liposuction cosmetic surgery institute
Liposuction: New Hope For A New Figure Through The Art Of Body Contouring
By Dr. Leon Forrester Tcheupdjian, M.D.
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Chapter IX

The Surgery

 For a liposuction patient, at least at The Liposuction Institute, "the day of surgery" really starts at midnight before the operation. That is the cut-off time for eating or drinking. With only one exception (described below), I instruct my patients to take nothing after midnight, even though their surgery may not be scheduled until mid-afternoon. There is a good reason for this rule.

Liposuction is generally performed under anesthesia. The type of anesthesia can vary. It is standard practice to insert an intravenous line, usually in your arm or the back of your hand. The fluid which enters your body during the intravenous line supplies you with water and electrolytes-minerals that are similar to those normally in your blood. The solution also contains glucose, supplying energy.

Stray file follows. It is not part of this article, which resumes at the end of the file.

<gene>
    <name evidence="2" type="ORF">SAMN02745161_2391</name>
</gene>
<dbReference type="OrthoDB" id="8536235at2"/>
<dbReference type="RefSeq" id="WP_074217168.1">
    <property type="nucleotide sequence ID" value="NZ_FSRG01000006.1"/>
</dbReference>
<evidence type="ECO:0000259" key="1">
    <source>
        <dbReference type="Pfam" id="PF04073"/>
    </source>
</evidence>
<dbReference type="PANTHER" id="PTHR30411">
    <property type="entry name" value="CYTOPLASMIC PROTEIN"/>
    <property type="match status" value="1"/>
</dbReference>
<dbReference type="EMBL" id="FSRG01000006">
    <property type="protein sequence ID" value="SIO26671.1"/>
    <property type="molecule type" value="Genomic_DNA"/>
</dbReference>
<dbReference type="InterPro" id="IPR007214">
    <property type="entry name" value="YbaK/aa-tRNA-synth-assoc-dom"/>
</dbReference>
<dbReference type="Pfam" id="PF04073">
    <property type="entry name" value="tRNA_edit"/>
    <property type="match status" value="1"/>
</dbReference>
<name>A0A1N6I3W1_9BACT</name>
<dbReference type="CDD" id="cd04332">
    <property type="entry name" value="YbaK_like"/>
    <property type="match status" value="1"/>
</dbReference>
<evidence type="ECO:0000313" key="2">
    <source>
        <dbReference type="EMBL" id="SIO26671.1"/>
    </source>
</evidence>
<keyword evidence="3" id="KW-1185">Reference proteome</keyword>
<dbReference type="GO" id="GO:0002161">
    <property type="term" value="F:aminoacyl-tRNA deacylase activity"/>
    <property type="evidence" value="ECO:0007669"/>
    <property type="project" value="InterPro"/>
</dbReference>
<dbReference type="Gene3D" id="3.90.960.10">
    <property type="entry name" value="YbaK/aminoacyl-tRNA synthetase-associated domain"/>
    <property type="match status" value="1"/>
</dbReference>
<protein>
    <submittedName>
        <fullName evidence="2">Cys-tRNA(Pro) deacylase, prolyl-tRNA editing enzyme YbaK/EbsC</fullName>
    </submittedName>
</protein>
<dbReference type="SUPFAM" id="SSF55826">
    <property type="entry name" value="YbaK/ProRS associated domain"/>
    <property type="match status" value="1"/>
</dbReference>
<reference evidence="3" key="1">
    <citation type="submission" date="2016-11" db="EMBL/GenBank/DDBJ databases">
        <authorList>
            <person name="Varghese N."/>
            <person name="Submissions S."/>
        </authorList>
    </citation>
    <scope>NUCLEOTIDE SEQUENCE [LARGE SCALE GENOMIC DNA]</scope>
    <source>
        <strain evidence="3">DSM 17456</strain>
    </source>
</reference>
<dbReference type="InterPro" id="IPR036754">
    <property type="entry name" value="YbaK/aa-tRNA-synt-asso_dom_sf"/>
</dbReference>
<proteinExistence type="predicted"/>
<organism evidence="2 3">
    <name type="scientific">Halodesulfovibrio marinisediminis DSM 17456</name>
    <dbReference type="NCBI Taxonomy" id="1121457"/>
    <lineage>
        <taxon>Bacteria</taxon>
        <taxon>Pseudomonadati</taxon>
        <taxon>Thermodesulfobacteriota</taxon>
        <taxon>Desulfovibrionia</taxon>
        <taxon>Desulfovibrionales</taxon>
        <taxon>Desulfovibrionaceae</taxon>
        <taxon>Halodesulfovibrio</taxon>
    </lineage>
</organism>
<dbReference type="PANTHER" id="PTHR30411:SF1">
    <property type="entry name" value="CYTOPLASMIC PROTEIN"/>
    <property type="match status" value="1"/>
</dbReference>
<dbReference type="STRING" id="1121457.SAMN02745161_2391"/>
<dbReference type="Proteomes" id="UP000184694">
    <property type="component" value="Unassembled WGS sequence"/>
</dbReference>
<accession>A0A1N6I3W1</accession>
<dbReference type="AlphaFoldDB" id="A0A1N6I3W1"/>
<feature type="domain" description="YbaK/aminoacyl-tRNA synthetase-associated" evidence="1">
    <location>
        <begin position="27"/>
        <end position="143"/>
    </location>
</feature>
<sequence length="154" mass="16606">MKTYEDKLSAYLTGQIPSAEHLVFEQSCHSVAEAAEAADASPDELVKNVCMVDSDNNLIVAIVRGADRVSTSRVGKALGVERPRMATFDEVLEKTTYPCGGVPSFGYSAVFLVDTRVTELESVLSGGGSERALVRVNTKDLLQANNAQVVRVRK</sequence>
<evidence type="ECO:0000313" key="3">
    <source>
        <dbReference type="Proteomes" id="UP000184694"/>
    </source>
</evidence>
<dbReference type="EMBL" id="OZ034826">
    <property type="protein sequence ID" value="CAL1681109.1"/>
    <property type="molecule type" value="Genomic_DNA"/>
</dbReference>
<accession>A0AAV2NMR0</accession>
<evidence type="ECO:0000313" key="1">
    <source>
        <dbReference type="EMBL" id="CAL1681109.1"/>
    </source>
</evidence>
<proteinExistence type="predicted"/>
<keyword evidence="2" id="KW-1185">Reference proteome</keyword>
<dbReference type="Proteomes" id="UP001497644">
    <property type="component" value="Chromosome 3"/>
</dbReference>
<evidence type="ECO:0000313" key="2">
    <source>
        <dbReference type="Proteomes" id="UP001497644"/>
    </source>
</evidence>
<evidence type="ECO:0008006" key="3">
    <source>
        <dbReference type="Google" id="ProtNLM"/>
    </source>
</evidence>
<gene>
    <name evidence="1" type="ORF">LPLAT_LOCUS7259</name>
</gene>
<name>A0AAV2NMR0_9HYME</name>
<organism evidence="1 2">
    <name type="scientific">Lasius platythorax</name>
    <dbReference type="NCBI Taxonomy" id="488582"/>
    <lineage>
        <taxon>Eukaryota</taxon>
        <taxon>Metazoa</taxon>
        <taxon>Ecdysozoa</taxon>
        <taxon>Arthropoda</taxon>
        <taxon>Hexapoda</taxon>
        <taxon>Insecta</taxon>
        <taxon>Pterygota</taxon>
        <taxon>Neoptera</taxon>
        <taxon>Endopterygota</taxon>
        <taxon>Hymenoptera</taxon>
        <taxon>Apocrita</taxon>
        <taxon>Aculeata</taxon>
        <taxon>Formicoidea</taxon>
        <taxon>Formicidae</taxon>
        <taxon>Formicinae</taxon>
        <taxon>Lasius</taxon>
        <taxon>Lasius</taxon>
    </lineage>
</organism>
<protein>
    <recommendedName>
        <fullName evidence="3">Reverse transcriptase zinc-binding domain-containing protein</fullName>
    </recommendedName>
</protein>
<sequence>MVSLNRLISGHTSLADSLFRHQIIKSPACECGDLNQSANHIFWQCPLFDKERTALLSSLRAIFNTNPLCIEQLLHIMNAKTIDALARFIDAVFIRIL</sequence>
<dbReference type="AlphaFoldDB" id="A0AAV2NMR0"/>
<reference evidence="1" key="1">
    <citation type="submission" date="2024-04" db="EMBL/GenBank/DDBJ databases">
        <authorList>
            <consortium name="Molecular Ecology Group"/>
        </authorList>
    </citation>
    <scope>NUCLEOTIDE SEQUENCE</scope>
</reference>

Usually, at least at The Liposuction Institute, liposuction is performed under anesthesia, and is often combined with a mild sedative or tranquilizer. The sedative can be injected directly into the intravenous line. In the event that, during surgery, it seems wiser to shift to the use of a general anesthetic, we must be sure your stomach is empty. The majority of liposuction patients have no trouble with either a local or a general anesthetic. However, by being sure your stomach is empty before surgery, we reduce the risk of possible complications considerably.

Most physicians will give you this advice, and it is considered standard medical practice.

If an antibiotic has been prescribed for you by your liposuction surgeon, and if you have been specifically instructed to do so, you may take one antibiotic pill on the morning of surgery. Swallow this pill with a maximum of one ounce of water. It is important that you do not drink more than this.